Data processing in a cloud: Cloud computing

Cloud computing is the provision of various services via the Internet, such as storage space, software, databases, networks and analytics. It enables users to securely access a shared pool of resources from anywhere in the world.

The term "cloud" refers to the environment in which cloud computing operates. The network architecture is Internet-based. It can be used in its own IT network (private cloud).

However, there is also the option to outsource IT infrastructure and operation to an external cloud provider (cloud services). Greater IT resources than in-house IT expansion (self-service) are promptly offered by the public cloud.

Unlike decentralised edge computing, cloud computing is often outsourced to a central server. In addition to the conventional types of cloud computing, there can, however, also be a hybrid solution consisting of both network structures (hybrid cloud).

How does cloud computing work?

With cloud computing, companies can store their resources on remote servers instead of on local computers or hardware. These remote servers are part of a network known as the "cloud".

Data for users and software applications are stored and managed via cloud storage. In the case of an external data centre from third-party providers, the data is hosted in its own access-restricted networks.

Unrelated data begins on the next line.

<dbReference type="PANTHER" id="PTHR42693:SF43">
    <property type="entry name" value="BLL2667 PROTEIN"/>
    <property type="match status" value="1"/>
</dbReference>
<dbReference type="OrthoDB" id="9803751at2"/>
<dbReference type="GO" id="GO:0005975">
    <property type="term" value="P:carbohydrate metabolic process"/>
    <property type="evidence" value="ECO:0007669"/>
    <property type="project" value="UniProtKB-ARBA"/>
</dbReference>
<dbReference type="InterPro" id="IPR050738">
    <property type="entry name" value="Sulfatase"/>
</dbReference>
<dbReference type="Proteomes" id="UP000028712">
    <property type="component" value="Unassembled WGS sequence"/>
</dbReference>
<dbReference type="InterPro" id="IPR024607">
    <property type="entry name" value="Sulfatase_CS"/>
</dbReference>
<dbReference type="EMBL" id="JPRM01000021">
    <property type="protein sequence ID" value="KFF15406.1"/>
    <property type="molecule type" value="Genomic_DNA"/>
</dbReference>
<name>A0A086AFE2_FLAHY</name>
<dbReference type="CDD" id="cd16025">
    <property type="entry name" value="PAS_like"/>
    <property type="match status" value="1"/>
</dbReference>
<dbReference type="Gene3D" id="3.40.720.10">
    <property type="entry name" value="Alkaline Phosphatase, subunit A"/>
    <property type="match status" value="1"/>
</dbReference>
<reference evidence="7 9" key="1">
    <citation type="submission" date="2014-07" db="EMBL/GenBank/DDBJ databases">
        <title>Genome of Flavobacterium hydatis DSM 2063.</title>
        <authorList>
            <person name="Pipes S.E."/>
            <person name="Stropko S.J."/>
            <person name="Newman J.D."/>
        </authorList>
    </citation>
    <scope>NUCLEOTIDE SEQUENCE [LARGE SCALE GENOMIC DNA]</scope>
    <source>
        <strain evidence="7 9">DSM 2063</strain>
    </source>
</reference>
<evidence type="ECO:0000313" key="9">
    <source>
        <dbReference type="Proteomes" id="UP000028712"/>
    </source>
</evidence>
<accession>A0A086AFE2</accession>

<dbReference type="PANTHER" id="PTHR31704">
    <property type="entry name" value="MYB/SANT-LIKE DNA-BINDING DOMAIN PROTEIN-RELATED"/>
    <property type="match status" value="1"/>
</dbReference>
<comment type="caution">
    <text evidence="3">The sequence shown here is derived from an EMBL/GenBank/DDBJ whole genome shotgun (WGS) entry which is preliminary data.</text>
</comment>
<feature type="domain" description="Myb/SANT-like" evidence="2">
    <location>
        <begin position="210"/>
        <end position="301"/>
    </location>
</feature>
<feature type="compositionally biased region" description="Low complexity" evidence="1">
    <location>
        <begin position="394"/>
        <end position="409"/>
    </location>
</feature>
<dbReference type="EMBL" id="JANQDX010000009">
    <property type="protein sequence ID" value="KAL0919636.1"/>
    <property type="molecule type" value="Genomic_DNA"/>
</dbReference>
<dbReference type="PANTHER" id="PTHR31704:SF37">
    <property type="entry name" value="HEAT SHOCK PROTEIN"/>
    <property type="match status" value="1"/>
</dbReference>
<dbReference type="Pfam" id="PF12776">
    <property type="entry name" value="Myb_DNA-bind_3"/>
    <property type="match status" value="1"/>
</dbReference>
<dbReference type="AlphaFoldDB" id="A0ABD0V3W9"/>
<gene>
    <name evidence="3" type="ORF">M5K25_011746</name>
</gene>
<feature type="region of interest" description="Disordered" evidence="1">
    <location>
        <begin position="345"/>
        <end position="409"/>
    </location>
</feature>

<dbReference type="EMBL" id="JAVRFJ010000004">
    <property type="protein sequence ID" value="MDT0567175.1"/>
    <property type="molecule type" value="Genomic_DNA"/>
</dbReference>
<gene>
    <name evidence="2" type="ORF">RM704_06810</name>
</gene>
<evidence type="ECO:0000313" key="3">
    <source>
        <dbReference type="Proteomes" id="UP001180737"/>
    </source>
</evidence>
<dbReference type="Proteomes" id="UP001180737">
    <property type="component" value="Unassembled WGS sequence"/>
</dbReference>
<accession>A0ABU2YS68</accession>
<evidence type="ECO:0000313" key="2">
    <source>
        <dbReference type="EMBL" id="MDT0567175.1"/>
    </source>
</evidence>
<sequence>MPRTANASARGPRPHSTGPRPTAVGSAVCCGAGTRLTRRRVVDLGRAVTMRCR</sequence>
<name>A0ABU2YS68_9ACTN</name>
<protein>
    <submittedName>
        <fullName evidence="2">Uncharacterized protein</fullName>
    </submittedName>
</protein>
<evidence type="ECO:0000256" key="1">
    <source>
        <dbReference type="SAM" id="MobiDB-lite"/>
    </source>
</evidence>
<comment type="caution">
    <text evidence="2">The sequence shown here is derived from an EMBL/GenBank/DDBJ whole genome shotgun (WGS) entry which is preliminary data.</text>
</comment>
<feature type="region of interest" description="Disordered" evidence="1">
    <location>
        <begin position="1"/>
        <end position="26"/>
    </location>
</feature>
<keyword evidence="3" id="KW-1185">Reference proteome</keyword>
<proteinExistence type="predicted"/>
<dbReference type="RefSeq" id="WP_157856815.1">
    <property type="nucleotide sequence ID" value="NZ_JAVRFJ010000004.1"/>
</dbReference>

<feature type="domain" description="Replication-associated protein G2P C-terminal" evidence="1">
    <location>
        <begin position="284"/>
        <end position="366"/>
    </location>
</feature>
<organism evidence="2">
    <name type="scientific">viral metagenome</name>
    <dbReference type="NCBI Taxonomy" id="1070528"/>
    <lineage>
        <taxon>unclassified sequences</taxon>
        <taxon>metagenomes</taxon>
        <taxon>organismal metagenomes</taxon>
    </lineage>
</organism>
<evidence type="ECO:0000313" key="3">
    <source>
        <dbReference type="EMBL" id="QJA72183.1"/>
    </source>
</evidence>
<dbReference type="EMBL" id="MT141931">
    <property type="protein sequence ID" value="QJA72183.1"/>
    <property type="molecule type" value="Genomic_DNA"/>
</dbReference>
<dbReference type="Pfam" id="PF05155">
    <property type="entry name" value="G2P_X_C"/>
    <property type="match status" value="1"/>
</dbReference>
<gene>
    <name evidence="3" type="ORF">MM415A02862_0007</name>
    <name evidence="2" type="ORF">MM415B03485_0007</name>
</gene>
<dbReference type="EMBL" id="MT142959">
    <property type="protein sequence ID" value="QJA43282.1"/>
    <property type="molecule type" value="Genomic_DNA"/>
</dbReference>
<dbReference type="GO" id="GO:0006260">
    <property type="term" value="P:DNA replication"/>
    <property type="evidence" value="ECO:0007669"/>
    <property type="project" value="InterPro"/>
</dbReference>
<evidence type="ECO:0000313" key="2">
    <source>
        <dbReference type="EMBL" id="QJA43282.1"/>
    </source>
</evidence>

In this way, companies can manage their data from any device connected to the Internet. Special software applications do not necessarily have to be installed on every device. Often, just a simple Internet browser is sufficient.


What advantages does cloud computing offer?

For companies, cloud computing offers more flexibilityscalabilitycost savings and increased security. Companies can store large amounts of data without investing in hardware or IT infrastructure. 

It also allows users to access files from any location with Internet access. Among other things, this can improve opportunities for collaboration over long distances.

Where is the cloud used?

Companies use cloud computing for a variety of applications. This includes, for example: 

  • File storage and sharing
  • Web hosting
  • Database management
  • Analytical tools
  • Virtual machines

Numerous industries have decided to move their operations to the cloud. The aim is to reduce costs and increase efficiency. Private individuals also use cloud-based services such as music and video streaming, online games and social networks.